The question at the heart of this view of atonement is: “Did God the Father need (or want) Jesus to die in order to save humanity from sin and death?” Certainly Jesus died a violent death at the hands of the Romans. But, did God want/need this? If the answer is “yes,” then violence and the resulting salvation proclaimed by Christianity is sanctified and glorified. The implications cut right to the heart of Christian ethics. Although Jesus lived a life proclaiming peace, if God the Father needs/wants the blood of his son for appeasement, then violence trumps peace as the core characteristic of God’s nature. And consequently, Christians may be justified in similarly using “righteous” violence.

A growing number of theologians are showing how the exact opposite is true – Jesus died as a result of sin, specifically the foundational human sin of scapegoating.  God didn’t need/desire this violence, but allowed it, in order to turn it inside out through the resurrection of the innocent, scapegoated victim.

Perhaps the most prominent American Catholic theologian, Bishop Robert Barron, has  been speaking more and more about the theology of non-violent atonement. Read or watch below Bishop Barron’s high praise for recently deceased sociologist and theologian Rene Girard who wrote extensively about mimetic theory and scapegoating.

Bishop Barron concludes about Girard:

There are some thinkers that offer intriguing ideas and proposals, and there is a tiny handful of thinkers that manage to shake your world. Girard was in this second camp. In a series of books and articles, written across several decades, he proposed a social theory of extraordinary explanatory power.

Girard also informs the excellent work of The Raven Foundation who offer this video mission statement:

I appreciate the dedicated work of the Raven team who frequently post commentary pointing out the many ways scapegoating happens all around us. Two thought-provoking, recent posts to check out are:

“Zootopia” How to Make the World a Better Place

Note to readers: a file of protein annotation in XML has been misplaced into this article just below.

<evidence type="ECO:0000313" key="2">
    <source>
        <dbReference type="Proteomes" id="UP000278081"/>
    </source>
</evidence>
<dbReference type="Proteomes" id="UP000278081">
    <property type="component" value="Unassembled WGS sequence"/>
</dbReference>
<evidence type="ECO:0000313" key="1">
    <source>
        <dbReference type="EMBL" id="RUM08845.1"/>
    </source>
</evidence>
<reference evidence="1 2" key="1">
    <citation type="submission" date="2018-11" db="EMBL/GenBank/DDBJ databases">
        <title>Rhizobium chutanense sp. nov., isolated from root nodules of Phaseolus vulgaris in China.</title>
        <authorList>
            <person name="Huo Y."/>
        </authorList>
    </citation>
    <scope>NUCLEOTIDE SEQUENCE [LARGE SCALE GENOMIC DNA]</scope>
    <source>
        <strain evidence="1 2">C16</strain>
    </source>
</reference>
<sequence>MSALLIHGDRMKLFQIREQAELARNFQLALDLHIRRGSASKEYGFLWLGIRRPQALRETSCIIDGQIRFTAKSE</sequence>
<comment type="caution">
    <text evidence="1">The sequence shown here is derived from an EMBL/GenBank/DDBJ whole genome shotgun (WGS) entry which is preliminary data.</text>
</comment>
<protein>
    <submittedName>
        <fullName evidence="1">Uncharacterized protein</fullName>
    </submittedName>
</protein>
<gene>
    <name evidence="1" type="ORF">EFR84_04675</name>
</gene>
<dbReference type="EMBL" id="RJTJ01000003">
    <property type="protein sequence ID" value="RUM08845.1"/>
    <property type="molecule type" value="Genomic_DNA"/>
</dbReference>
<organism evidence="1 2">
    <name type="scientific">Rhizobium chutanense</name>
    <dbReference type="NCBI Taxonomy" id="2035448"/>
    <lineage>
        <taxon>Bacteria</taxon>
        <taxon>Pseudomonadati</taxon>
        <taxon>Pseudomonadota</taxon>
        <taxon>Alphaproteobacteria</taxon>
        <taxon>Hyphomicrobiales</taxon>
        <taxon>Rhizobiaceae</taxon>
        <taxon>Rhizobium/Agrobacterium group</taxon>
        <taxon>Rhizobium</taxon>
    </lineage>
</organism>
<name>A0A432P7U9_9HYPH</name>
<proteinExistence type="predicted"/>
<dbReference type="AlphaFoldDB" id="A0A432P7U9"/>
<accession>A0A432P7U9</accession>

“Spotlight” on Children

A bonus third post, my favorite one, also referencing a movie:

My Daughter, the Star Wars myth and Jesus – How to Defeat Evil

So, why did I spend time with this long post today? First of all, a week from now, on Good Friday, I hope this post and Girard’s powerful way of re-understanding how atonement happens allow you to experience the cross in a deeper, more profound way.  Next, as the violence, especially religiously justified acts, increases in the world, Christians must look at the root of our theology to critique how it may support God-ordained violence. Finally,  a deeper understanding of mimetic dynamics, the subsequent scapegoating and its ancient social power should lead all people of faith to prophetically expose this mechanism in order to defuse its seductive power.

 

 

 

Remember to Cry With Your Students on Patriot Day (September 11, 2001)

Sincere thanks to Mark Barnes and his Brilliant or Insane blog for sharing this video and invitation to educators.  I appreciate that he speaks of how he was brought to tears and the way his students responded to this show of emotion.

This day has personal meaning for me as my brother was in one of the WTC Towers on 9/11/01.  His was the second building attacked.  Thanks be to God, that he survived and fled to safety before the towers collapsed.  Although he doesn’t talk about it, I know his life was forever changed that day.  For me, I had an agonizing couple of hours when my family did not know whether he survived.  My wife, exactly six week old son, and I lived then in New Jersey, not far from Manhattan.  Communities all around our town mourned the loss of commuters who died that sunny, early-fall morning.

My freshmen students, like my son, were infants that day.  So please tell them about your experiences 14 year ago in order to remember, to celebrate life, and to work for peace and justice in order to counter evil in our world.